Infrared photography once involved bulky electronic cameras and specialized film. With the use of contemporary infrared imaging systems and far-infrared transparent materials in optical components, it has expanded to image heat radiation at a wavelength of 13 >m and beyond, a wavelength ten times longer then film could detect. This is the so-called thermal infrared, and commercial imaging systems of this type are known as microbolometers. The microbolometer uses solid-state pixelated detectors like a charge-coupled device (CCD), but is able to detect heat radiation. This form of imaging is used in many industrial applications to detect overheating in electronics and heat loss in homes, and has recently been used in medicine to observe abnormal blood flows. Infrared imaging has long been used in security applications as it can yield an image without the use of visible light. Recent applications of this imaging technology are found in the evaluation of airplane passengers with elevated body temperatures indicating possibly contagious infections (e.g., SARS), or the imaging of cattle before processing to quickly gauge body mass not visible behind the tangle of the animal’s coat.

Streak photography is a technique where the sensor or film travels along with an image of the object that is to be recorded. This technique dates back to the turn of the 20th century and is often described as “photofinish” photography and has long been used, particularly in horse racing. Modern use of this imaging technique is sometimes combined with ultrasound technologies where a baby’s heart can be imaged in utero as a sine wave. The frequency of the sine wave related to the beating of the heart shares its structural information not observable in any other way.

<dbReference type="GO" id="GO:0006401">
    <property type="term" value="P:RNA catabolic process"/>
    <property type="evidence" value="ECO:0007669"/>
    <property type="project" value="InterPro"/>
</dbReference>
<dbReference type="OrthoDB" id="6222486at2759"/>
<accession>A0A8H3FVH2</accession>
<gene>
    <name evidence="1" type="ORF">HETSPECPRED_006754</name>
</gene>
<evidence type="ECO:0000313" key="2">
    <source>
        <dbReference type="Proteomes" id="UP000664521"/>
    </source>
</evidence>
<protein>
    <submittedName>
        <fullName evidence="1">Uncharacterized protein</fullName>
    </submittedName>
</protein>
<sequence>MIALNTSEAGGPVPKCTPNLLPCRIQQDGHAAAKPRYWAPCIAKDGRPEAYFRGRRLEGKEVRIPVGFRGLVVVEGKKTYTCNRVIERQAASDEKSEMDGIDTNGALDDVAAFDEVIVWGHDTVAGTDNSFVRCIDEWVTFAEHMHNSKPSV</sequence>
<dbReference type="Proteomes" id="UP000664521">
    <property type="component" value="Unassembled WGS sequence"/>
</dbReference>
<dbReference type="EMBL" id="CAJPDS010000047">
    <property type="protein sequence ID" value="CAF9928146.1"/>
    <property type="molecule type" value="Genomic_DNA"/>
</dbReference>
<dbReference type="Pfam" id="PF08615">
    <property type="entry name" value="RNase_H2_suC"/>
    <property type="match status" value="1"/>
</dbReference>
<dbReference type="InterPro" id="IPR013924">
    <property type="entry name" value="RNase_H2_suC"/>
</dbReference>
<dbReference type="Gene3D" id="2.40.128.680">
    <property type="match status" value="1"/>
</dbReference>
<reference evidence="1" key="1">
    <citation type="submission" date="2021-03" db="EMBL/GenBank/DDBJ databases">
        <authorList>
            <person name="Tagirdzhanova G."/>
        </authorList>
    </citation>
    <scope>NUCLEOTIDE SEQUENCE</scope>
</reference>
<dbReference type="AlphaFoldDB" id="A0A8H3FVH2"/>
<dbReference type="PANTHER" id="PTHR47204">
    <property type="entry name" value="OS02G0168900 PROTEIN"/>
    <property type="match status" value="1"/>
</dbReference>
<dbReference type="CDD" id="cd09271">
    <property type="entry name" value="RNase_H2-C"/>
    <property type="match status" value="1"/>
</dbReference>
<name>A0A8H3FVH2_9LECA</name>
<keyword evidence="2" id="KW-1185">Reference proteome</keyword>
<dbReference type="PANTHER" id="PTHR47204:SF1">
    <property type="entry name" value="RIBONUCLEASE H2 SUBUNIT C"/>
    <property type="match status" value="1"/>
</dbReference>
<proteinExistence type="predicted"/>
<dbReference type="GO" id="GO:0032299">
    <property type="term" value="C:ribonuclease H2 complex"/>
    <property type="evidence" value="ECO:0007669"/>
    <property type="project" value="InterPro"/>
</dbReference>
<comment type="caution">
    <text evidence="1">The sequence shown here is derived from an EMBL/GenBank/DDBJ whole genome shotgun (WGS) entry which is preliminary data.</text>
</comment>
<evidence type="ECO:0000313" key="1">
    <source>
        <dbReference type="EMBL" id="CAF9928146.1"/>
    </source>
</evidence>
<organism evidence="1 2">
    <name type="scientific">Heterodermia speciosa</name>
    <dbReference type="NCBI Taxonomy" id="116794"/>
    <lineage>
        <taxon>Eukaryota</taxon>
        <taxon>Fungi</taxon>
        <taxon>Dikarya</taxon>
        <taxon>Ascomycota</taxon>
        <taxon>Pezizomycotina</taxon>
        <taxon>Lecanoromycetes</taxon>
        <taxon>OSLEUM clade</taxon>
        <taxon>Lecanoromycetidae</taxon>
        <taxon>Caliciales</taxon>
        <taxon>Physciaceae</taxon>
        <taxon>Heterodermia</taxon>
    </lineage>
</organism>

Schlieren photography is a technique that uses a special optical system to measure changes in the refractive index of a transparent medium that is contained within or surrounds the subject in question. This technique is commonly used to observe and measure the differences in air density when evaluating aerodynamic models in wind tunnels.

Forensic photography is a specialized form of photography where evidence, or other relevant subjects that are important to a crime, including the locations of objects, are photographed in a standardized approach. The resulting images can then be analyzed as appropriate for future presentation in a court of law. All forensic images collected must contain all relevant information including dimensional scales. In forensic photography, image processing can result in photographic information being compromised, and the integrity of the picture being challenged, so the preservation of the chain of evidence is important.

Radiography or X-ray imaging is commonly used in medicine, industry, and security work. Although the medical use of X-ray imaging is well documented, the industrial use of X-rays and radioactive sources to detect and certify metal welding is its largest use. Recent advances in computer imaging make applications like CT scans a common diagnostic medical procedure to evaluate soft tissue where traditional X ray imaging is challenged to differentiate structure. Other advances in digital X-ray detectors such as backscattered X-ray systems allow security inspectors to look for concealed weapons under clothing and inside luggage and complete vehicles.

As in all of technical photography, the role of X-ray imaging continues to grow as detectors gain sensitivity, decrease in cost, and use advanced imaging and image analysis techniques.